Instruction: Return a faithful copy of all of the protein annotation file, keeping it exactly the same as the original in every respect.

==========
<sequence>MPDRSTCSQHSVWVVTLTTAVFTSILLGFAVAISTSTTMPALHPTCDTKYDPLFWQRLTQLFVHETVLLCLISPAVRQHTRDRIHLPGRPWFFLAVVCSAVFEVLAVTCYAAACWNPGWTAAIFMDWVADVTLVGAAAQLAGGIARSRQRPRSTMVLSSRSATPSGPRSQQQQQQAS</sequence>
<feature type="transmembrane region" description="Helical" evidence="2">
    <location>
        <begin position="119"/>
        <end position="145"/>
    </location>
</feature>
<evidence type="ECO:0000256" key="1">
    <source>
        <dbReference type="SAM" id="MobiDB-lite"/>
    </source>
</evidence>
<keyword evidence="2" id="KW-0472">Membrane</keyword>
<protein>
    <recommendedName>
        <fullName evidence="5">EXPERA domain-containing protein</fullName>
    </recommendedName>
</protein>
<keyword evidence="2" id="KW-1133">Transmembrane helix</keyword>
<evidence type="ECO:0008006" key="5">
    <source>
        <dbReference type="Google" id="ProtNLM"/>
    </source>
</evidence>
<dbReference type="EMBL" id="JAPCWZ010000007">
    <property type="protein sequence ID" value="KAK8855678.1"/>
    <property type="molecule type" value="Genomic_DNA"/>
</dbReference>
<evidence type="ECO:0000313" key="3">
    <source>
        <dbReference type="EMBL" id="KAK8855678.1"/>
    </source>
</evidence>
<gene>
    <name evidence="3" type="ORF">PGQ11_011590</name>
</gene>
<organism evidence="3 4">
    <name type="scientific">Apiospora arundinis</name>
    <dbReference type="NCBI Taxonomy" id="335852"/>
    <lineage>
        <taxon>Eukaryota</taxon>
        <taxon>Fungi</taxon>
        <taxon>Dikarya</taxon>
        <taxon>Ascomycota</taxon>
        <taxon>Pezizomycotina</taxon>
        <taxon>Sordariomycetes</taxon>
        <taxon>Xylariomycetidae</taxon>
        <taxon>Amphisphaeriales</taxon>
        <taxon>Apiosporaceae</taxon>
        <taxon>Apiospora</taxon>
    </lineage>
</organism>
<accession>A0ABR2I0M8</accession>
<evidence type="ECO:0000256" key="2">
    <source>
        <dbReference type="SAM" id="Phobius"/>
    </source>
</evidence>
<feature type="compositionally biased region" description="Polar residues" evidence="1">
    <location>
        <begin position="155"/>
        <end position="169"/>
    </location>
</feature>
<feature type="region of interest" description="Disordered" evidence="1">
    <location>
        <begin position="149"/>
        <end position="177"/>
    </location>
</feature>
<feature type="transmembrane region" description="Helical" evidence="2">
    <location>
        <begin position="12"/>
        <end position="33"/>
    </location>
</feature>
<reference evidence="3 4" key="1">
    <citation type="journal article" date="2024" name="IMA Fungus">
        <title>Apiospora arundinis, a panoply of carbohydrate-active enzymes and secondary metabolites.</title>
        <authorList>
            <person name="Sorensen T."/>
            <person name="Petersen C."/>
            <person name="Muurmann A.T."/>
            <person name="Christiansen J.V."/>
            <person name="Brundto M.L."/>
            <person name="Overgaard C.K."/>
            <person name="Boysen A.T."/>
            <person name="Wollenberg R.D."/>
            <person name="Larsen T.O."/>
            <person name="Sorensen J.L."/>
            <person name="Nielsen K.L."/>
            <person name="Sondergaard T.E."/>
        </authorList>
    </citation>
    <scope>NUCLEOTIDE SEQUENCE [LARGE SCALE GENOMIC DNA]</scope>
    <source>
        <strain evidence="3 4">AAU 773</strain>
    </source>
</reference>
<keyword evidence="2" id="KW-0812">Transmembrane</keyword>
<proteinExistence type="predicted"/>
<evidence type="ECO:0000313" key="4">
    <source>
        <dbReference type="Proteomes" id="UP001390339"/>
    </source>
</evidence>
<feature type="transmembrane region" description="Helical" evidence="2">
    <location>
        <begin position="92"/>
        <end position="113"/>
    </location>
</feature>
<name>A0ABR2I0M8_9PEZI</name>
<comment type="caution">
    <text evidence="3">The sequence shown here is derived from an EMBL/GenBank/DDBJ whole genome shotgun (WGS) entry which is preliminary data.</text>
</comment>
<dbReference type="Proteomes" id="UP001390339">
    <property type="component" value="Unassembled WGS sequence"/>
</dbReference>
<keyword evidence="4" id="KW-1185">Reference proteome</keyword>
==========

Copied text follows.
<sequence>MPDRSTCSQHSVWVVTLTTAVFTSILLGFAVAISTSTTMPALHPTCDTKYDPLFWQRLTQLFVHETVLLCLISPAVRQHTRDRIHLPGRPWFFLAVVCSAVFEVLAVTCYAAACWNPGWTAAIFMDWVADVTLVGAAAQLAGGIARSRQRPRSTMVLSSRSATPSGPRSQQQQQQAS</sequence>
<feature type="transmembrane region" description="Helical" evidence="2">
    <location>
        <begin position="119"/>
        <end position="145"/>
    </location>
</feature>
<evidence type="ECO:0000256" key="1">
    <source>
        <dbReference type="SAM" id="MobiDB-lite"/>
    </source>
</evidence>
<keyword evidence="2" id="KW-0472">Membrane</keyword>
<protein>
    <recommendedName>
        <fullName evidence="5">EXPERA domain-containing protein</fullName>
    </recommendedName>
</protein>
<keyword evidence="2" id="KW-1133">Transmembrane helix</keyword>
<evidence type="ECO:0008006" key="5">
    <source>
        <dbReference type="Google" id="ProtNLM"/>
    </source>
</evidence>
<dbReference type="EMBL" id="JAPCWZ010000007">
    <property type="protein sequence ID" value="KAK8855678.1"/>
    <property type="molecule type" value="Genomic_DNA"/>
</dbReference>
<evidence type="ECO:0000313" key="3">
    <source>
        <dbReference type="EMBL" id="KAK8855678.1"/>
    </source>
</evidence>
<gene>
    <name evidence="3" type="ORF">PGQ11_011590</name>
</gene>
<organism evidence="3 4">
    <name type="scientific">Apiospora arundinis</name>
    <dbReference type="NCBI Taxonomy" id="335852"/>
    <lineage>
        <taxon>Eukaryota</taxon>
        <taxon>Fungi</taxon>
        <taxon>Dikarya</taxon>
        <taxon>Ascomycota</taxon>
        <taxon>Pezizomycotina</taxon>
        <taxon>Sordariomycetes</taxon>
        <taxon>Xylariomycetidae</taxon>
        <taxon>Amphisphaeriales</taxon>
        <taxon>Apiosporaceae</taxon>
        <taxon>Apiospora</taxon>
    </lineage>
</organism>
<accession>A0ABR2I0M8</accession>
<evidence type="ECO:0000256" key="2">
    <source>
        <dbReference type="SAM" id="Phobius"/>
    </source>
</evidence>
<feature type="compositionally biased region" description="Polar residues" evidence="1">
    <location>
        <begin position="155"/>
        <end position="169"/>
    </location>
</feature>
<feature type="region of interest" description="Disordered" evidence="1">
    <location>
        <begin position="149"/>
        <end position="177"/>
    </location>
</feature>
<feature type="transmembrane region" description="Helical" evidence="2">
    <location>
        <begin position="12"/>
        <end position="33"/>
    </location>
</feature>
<reference evidence="3 4" key="1">
    <citation type="journal article" date="2024" name="IMA Fungus">
        <title>Apiospora arundinis, a panoply of carbohydrate-active enzymes and secondary metabolites.</title>
        <authorList>
            <person name="Sorensen T."/>
            <person name="Petersen C."/>
            <person name="Muurmann A.T."/>
            <person name="Christiansen J.V."/>
            <person name="Brundto M.L."/>
            <person name="Overgaard C.K."/>
            <person name="Boysen A.T."/>
            <person name="Wollenberg R.D."/>
            <person name="Larsen T.O."/>
            <person name="Sorensen J.L."/>
            <person name="Nielsen K.L."/>
            <person name="Sondergaard T.E."/>
        </authorList>
    </citation>
    <scope>NUCLEOTIDE SEQUENCE [LARGE SCALE GENOMIC DNA]</scope>
    <source>
        <strain evidence="3 4">AAU 773</strain>
    </source>
</reference>
<keyword evidence="2" id="KW-0812">Transmembrane</keyword>
<proteinExistence type="predicted"/>
<evidence type="ECO:0000313" key="4">
    <source>
        <dbReference type="Proteomes" id="UP001390339"/>
    </source>
</evidence>
<feature type="transmembrane region" description="Helical" evidence="2">
    <location>
        <begin position="92"/>
        <end position="113"/>
    </location>
</feature>
<name>A0ABR2I0M8_9PEZI</name>
<comment type="caution">
    <text evidence="3">The sequence shown here is derived from an EMBL/GenBank/DDBJ whole genome shotgun (WGS) entry which is preliminary data.</text>
</comment>
<dbReference type="Proteomes" id="UP001390339">
    <property type="component" value="Unassembled WGS sequence"/>
</dbReference>
<keyword evidence="4" id="KW-1185">Reference proteome</keyword>